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MCRP 3-02E Terrorism

The Individual's Guide for Understanding and Surviving

1 Remember, the terrorists want you alive! While they may use drugs, blindfolds, or gags when 2 they abduct you, do not be alarmed or resist unduly. Struggling is likely to result in even more 3 severe measures.

4 Terrorists have drugged some of their victims, usually at the beginning of an operation. This was 5 done to put the victim to sleep or keep him pacified. This experience should not be alarming. At 6 this stage, the hostage's life is almost as important to the terrorist as it is to the victim. It is 7 natural for victims to fear that drugs will be used against them in order to produce harmful 8 physical effects such as hallucinations, addiction, and painful withdrawal. Such drugs may include 9 heroin, lysergic acid diethylamide (LSD), or sleeping pills. In all cases, drugs used to quiet or put 10 to sleep do not have lasting effects. The human system can tolerate these blows as well as, if not 11 better than, physical abuse. The "truth serum" drugs, if used on the hostage, are quite inefficient, 12 and their results are similar to those of alcohol. The hostage can judge their effects by comparing 13 them to his reaction to one or two alcoholic drinks. Generally, the victim discovers that his 14 defenses are down, and he is more loquacious. Even under these circumstances, however, he can 15 maintain security.

16 Terrorists may use blindfolds or hoods on the victims. These could be used to keep the victim 17 from knowing where he is being taken, as well as to prevent the victim from identifying the 18 terrorists later. If the latter is the case, it is best not to remove the blindfold when an opportunity 19 arises. You will leave the terrorist no alternative but to kill you. For the same reason, if the 20 terrorists are masked or hooded, do not attempt to unmask them.

21 Stay alert! If blindfolded and gagged during transportation, occupy you mind by noting-for later 22 reference-sounds, direction of movement, passage of time, conversations of the terrorists, and 23 other information or circumstances that might be useful. For example, you might hear train sounds 24 that might indicate you are near a train station or going by railroad tracks. Sounds from crossing 25 a bridge or hearing a ship's horn would indicate you are crossing a river or near a body of water. 26 If you can hear the terrorists talk, try to pick up a traffic direction, such as "make a left at 27 McDonald's." With these indicators and passage of time, you might be able to guess the possible 28 route and the area where they have taken you. All this information will be very useful if you are 29 released or if you escape while the terrorists are still holding other hostages.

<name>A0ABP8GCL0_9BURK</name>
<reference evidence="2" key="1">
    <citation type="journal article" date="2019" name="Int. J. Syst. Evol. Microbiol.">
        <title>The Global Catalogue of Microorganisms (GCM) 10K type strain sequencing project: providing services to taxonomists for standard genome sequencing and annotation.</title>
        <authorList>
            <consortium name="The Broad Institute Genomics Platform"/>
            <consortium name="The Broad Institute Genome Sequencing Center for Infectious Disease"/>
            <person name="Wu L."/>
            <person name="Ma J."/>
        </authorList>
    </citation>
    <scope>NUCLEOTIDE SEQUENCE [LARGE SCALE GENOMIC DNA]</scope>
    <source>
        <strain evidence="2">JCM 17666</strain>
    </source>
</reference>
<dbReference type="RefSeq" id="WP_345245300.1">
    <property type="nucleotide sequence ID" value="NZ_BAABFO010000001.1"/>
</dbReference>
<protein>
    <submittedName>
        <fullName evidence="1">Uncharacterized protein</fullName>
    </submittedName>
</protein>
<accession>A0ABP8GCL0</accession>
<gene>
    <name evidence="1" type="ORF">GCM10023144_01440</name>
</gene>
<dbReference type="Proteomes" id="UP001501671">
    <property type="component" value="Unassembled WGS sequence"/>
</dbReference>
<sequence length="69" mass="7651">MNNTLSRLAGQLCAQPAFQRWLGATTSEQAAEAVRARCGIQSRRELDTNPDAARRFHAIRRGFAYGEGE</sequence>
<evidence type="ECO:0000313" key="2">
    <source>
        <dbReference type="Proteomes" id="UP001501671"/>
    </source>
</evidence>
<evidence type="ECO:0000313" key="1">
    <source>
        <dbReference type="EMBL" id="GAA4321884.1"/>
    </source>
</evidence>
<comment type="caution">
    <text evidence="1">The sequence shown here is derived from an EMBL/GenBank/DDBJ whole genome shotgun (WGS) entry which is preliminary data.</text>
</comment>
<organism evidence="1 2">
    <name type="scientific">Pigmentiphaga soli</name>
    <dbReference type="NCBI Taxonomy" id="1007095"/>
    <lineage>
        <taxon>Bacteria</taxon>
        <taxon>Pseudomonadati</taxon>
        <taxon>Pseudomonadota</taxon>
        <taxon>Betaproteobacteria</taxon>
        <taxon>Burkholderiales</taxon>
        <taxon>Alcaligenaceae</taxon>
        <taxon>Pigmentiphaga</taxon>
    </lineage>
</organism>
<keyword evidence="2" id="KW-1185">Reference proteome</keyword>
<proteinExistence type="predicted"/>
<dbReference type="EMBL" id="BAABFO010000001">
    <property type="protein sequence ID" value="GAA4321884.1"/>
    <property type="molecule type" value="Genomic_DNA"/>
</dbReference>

30 Adjusting to Captivity

31 If you get this far in a hostage ordeal, then you wisely elected to surrender rather than resist. 32 Now you have a 96 percent chance of surviving. But to survive, you must adjust. It's too late to 33 do what you should have done to avoid capture. Don't call yourself stupid and attempt to kick 34 yourself, though you may be right in thinking that.

35 The living conditions hostages have endured have varied from incident to incident. Hostages 36 have been held for days in a bus, airliner, or train where heat or lack of heat and lack of adequate 37 water, food, and toilet facilities can be almost unbearable. However, a process of humanization 38 can take place while hostages and captors are locked together. When a hostage can build 39 empathy while maintaining dignity, he can lessen the aggression of a captor. Most people cannot


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